The Children's Oral Health Initiative: An Intervention to Address the Challenges of Dental Caries in Early Childhood in Canada's First Nation and Inuit Communities

By Mathu-Muju, Kavita R.; McLeod, James et al. | Canadian Journal of Public Health, January 1, 2016 | Go to article overview

The Children's Oral Health Initiative: An Intervention to Address the Challenges of Dental Caries in Early Childhood in Canada's First Nation and Inuit Communities


Mathu-Muju, Kavita R., McLeod, James, Walker, Mary Lou, Chartier, Martin, Harrison, Rosamund L., Canadian Journal of Public Health


Approximately 4% (1.4 million people) of the Canadian population self-identify as being of Aboriginal descent. Of these individuals, over 314,000 live in 636 communities, also referred to as federal reserves, located on lands held in trust for bands by the Crown.1 Aboriginal people living in these small, geographically isolated communities do not have equitable access to the full range of health services enjoyed by individuals living in southern Canada.2,3 Geographic and political obstacles coupled with workforce constraints perpetuate these inequities and make oral health care delivery particularly challenging.2 As a consequence, Aboriginal children bear a disproportionately higher burden of dental disease than other Canadian children, despite the availability of federally funded reimbursement for dental care.

Both the 2009 Inuit Oral Health Survey3 and the 2010 First Nations Oral Health Survey4 demonstrated that significant oral health disparities exist between indigenous and non-indigenous Canadians. First Nations and Inuit (FN/I) children were more likely to experience a greater prevalence of dental caries (tooth decay) as well as higher levels of untreated dental caries than other Canadians. Of 3-5-year-old children, 85% had experienced dental decay. The average number of decayed, missing and filled (dmft) primary teeth in this age group was 8.22, with nearly half (49%) of decayed teeth untreated. Among 6-11-year-old children, 80% of First Nations children and 71% of Inuit children had experienced dental caries in their primary dentition compared with 48% of other Canadian children.

In 2004, through the joint effort of Health Canada and FN/I communities, an innovative community-based preventive program - the Children'sOralHealthInitiative(COHI)- was started in an effort to reduce the prevalence of dental caries in early childhood.5,6 The objective of this paper is to describe the COHI intervention and its implementation, and to present evidence that it has improved access to preventive dental services for FN/I children living on federal reserves and in remote Northern communities.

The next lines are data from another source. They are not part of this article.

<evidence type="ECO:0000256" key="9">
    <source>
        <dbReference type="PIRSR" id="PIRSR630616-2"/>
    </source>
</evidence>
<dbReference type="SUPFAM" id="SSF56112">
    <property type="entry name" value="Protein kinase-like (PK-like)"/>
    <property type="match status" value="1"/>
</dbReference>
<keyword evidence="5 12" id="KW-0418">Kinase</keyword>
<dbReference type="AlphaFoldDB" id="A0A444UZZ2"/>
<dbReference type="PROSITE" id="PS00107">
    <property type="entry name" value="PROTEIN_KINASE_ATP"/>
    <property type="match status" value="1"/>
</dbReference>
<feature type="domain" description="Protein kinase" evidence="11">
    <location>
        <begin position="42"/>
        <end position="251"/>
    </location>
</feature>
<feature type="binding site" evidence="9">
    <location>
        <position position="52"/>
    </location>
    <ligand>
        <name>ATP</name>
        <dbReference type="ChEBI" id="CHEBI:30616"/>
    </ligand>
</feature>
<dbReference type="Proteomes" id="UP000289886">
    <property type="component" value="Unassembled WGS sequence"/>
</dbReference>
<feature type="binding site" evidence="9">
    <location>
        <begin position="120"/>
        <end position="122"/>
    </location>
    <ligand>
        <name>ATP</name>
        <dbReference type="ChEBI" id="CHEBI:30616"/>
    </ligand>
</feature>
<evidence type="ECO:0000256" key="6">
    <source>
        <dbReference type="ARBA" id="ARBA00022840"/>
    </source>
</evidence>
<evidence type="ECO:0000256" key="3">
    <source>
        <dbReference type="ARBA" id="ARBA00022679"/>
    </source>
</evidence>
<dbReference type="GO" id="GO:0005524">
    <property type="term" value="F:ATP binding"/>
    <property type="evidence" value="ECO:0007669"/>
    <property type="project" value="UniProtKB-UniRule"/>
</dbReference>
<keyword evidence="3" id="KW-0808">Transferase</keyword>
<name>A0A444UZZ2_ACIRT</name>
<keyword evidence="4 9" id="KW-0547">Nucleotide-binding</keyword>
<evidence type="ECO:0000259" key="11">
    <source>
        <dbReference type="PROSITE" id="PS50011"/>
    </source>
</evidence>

THE INTERVENTION: THE CHILDREN'S ORAL HEALTH INITIATIVE

Description

COHI specifically aims to shift the emphasis from a primarily restorative/surgical treatment-based approach in managing dental caries (i.e., restorations and extractions) to a more balanced approached with a community-based focus on prevention and non-surgical care.7 COHI was integrated with the existing Health Canada dental public health infra-structure operated by dental therapists and dental hygienists. Therefore, COHI has been implemented primarily in communities located on federal reserves and the Northern Region (Northwest Territories, Yukon, Nunavut). The program is directed at four target groups: 1) pre-school children, birth to 4 years of age; 2) school children, 5-7 years of age; 3) parents/primary caregivers; and 4) pregnant women. Dental caries has a multifactorial etiology, which includes social determinants of health (nutrition, oral self-care), as well as biological determinants of health (cariogenic bacteria). Therefore, a combination of preventive dental services has been applied for a population-level approach to controlling dental caries in children. COHI utilizes preventive approaches that are supported by scientific evidence and represent recognized standards of care in controlling dental caries. They include fluoride varnish, fissure sealants, oral health counselling and atraumatic restorative therapy (ART), which uses a glass ionomer biomaterial to stabilize active dental caries.

Generally, the services of the program are linked to the school year. Either the dental therapist or dental hygienist completes the screening of COHI-eligible children in the fall and performs the first fluoride varnish application. Over the course of the programmatic year, further preventive services are delivered, including additional fluoride varnishes, sealant application and treatment of carious lesions, as necessary, with ART. …

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